Well, getting to Cusco proved to be half the fun! A simple 8 hour bus journey (cost about 3 finest gbp) turned out to take us 14 hours! Not a pleasant experience considering the couple sat behind us munched on a big block of queso the whole way! What caused the delay? The bus setting on fire! We heard a massive bang and smelt burning rubber - one of the tyres had blown out and caught fire, so it was all off the bus and watch! We´re getting pretty used to these situations now! This would be fine and dandy, were we not at 4000m above sea level, the words "bloody" and "freezing" spring to mind. Sandles in the cold is not too clever, so I was forced to commit the ultimate traveller sin, one which every german and swede we have met have been guilty of - socks and sandles. It was only once, and I promise to never do it again. Needless to say we were pretty glad to reach the terminal terrestre in one piece, without frostbite or rubber burns!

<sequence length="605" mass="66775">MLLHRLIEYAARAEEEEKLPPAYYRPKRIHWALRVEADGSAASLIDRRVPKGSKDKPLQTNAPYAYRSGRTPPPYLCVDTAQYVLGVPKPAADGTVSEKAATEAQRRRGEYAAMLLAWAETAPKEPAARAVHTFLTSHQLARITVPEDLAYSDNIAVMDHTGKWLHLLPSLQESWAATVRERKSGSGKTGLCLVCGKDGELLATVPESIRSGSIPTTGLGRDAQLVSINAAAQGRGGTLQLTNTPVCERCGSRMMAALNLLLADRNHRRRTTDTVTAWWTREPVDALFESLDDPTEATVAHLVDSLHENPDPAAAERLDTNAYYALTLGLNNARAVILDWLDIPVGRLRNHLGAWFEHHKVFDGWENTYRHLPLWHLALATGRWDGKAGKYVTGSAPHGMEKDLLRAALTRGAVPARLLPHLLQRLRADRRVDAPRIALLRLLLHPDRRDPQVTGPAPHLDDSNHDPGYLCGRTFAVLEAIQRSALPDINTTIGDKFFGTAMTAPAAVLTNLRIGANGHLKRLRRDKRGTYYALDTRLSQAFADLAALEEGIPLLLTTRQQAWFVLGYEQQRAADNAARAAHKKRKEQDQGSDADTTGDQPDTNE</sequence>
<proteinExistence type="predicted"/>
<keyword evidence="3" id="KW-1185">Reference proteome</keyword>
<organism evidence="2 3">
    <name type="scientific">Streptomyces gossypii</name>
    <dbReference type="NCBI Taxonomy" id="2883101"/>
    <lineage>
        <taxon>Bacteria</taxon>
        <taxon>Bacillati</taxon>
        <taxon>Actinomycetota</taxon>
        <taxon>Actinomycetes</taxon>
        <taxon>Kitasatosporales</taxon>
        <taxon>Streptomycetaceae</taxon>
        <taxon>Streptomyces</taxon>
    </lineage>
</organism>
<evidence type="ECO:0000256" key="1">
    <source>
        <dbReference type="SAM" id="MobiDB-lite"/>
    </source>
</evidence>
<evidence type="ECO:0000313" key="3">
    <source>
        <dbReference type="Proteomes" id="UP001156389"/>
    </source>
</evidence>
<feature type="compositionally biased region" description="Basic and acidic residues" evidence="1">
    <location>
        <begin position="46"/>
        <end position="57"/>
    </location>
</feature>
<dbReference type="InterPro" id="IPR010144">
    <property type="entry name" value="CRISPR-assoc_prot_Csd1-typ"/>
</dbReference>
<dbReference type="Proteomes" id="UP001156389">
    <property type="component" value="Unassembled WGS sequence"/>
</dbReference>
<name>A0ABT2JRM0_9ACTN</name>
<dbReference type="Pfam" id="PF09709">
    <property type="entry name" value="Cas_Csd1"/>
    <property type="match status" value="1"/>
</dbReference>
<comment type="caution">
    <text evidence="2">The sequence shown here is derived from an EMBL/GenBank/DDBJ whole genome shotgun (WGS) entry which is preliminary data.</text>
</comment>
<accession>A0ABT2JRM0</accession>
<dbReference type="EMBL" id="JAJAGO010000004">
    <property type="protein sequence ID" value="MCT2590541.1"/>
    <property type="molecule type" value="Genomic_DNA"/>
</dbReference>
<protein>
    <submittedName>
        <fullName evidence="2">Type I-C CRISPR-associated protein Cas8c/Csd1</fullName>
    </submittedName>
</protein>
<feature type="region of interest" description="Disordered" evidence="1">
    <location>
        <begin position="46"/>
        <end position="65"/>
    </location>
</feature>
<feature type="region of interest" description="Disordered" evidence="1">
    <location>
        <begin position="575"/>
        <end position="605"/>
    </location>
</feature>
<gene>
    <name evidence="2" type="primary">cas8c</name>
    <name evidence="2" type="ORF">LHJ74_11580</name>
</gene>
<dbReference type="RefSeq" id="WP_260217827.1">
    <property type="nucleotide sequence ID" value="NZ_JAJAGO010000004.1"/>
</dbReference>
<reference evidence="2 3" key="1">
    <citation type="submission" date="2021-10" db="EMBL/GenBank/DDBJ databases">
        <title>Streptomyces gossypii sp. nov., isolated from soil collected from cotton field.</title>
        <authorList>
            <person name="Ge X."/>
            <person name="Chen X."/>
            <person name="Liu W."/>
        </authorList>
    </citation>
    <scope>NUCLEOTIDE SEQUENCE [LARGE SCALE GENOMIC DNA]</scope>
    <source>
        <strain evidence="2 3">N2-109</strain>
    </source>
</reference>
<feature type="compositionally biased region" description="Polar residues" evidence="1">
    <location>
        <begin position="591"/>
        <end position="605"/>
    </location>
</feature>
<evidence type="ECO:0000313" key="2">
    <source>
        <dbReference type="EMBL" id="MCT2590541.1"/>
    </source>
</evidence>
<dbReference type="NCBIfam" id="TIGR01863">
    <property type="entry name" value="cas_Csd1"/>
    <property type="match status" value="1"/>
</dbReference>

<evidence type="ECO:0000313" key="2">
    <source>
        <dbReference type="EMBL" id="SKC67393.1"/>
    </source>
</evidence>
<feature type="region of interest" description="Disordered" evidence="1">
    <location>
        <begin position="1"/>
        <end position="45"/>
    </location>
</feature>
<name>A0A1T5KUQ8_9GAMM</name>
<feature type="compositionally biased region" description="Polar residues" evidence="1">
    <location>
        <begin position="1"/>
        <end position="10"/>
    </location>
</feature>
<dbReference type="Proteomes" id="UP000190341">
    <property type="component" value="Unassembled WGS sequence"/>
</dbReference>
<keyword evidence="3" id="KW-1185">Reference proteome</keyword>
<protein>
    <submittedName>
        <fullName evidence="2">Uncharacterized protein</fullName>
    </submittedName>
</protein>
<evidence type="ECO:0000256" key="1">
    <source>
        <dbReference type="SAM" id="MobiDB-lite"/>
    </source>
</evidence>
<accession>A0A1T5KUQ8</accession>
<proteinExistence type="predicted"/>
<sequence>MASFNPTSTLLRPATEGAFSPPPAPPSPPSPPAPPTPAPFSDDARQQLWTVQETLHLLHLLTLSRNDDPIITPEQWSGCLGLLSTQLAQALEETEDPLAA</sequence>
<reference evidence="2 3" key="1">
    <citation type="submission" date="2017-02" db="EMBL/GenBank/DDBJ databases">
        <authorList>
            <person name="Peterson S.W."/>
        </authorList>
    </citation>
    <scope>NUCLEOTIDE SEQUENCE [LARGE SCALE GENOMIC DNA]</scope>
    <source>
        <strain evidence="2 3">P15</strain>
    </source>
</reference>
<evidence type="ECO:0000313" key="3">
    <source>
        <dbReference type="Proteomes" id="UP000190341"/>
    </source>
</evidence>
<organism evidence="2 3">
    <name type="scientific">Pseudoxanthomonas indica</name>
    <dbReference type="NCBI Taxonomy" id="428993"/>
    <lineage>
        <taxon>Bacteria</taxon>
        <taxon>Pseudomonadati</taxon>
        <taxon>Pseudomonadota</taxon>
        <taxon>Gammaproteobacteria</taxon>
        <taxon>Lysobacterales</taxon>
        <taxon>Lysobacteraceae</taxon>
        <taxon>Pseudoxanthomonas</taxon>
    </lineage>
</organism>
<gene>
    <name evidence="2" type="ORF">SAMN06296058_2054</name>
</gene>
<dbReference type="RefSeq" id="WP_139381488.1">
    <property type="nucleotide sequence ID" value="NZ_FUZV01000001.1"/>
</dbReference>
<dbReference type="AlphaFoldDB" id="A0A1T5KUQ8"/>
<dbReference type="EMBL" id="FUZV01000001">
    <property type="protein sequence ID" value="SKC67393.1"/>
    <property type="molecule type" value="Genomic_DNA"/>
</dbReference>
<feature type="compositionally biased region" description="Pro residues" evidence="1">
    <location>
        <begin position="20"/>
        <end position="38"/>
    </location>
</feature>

Cusco is quite a nice city, albeit a very touristy one, at least from our experiences that means there are actually things to do! We managed to meet up with Celia and Nick who we met in Santiago on the first day for a few drinks which was nice. We were not really expecting to bump into Becca and Toby we met in the Galapagos, but this made for a nice surprise too. We said we would try to get to Machu Picchu with them, but this depended on whether or not we could get the train tickets.
Peru rail is a nightmare to book tickets on, we tried about 7 times to book the tickets but Mikes credit card was rejected each time, just as we were about to give up on them we managed to purchase them.